The Paris concert of the following year contained a variety of music. The rarity, SLABS, dedicated to the 1930s British dance band leader Lew Stone, is making its first appearance on record. THE WOOL was only previously available on the 1972 Avignon concert heard on Volume 1. This performance is similar, except that the improvised middle goes off in a different direction, so it seems sensible to double the number of performances on record. The second half of both this concert and the 1974 Avignon one featured the whole CLANGS cycle, but neither performance came up to the overall level of the slightly earlier Berlin one heard on Volume 1. However, the Paris version of TORMENTS is even noisier and more misterioso than any other version I’ve heard, so it is included here. THE MOMA DUCK was the final item in the concert. There have been so many solo and group versions published, but this must surely be the contender for the best.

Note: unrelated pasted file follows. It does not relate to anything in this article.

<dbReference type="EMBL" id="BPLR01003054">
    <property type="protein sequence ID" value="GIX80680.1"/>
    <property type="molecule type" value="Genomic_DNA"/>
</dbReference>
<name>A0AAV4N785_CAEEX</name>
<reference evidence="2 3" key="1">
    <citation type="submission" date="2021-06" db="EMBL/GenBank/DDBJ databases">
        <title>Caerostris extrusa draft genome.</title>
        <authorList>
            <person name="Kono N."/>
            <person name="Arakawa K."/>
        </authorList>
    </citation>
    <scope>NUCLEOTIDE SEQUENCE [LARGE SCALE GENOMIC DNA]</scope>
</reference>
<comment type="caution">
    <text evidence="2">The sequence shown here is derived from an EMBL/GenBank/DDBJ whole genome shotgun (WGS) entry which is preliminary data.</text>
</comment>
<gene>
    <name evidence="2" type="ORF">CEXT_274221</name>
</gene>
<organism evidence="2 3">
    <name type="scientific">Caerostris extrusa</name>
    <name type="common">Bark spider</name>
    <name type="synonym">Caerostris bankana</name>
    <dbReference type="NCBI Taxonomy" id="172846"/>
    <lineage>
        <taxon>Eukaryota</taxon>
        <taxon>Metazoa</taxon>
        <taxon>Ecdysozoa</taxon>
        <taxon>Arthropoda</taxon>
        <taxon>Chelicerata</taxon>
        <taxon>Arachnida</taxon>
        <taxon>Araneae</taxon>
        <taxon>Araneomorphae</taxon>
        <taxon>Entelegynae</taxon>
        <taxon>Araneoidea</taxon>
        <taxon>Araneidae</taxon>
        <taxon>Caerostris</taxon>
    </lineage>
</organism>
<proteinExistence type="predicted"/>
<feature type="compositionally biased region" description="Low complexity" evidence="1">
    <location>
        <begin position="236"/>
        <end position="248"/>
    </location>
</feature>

In 1976, I co-ordinated Lacy’s first solo tour of North America comprising a concert in New York City (released as SNIPS on Jazz Magnet) followed by about six concerts in Canadian cities. Of these, he considered the best music and recording to be from Montreal (released as HOOKY on Emanem 4042). In between these two dates, one of the places he performed at was Edmonton from whence came an unusual version of COASTLINE, and a fine HOOKY - a piece that only appears to have been perfomed on this North American tour.
Finally, there is a definitive version of SNIPS from a solo recital which was the very first concert held at Walter Zimmerman’s Beginner Studio in Köln. Being dedicted to Billy Strayhorn, this piece neatly, although accidentally, makes an apt end to this collection.
MARTIN DAVIDSON (2014)
"I think the Lacy solo is an essential addition to his solo recordings and certainly one of the best. A great job of editing and sequencing, not to mention the sound quality."
EVAN PARKER - private email 2014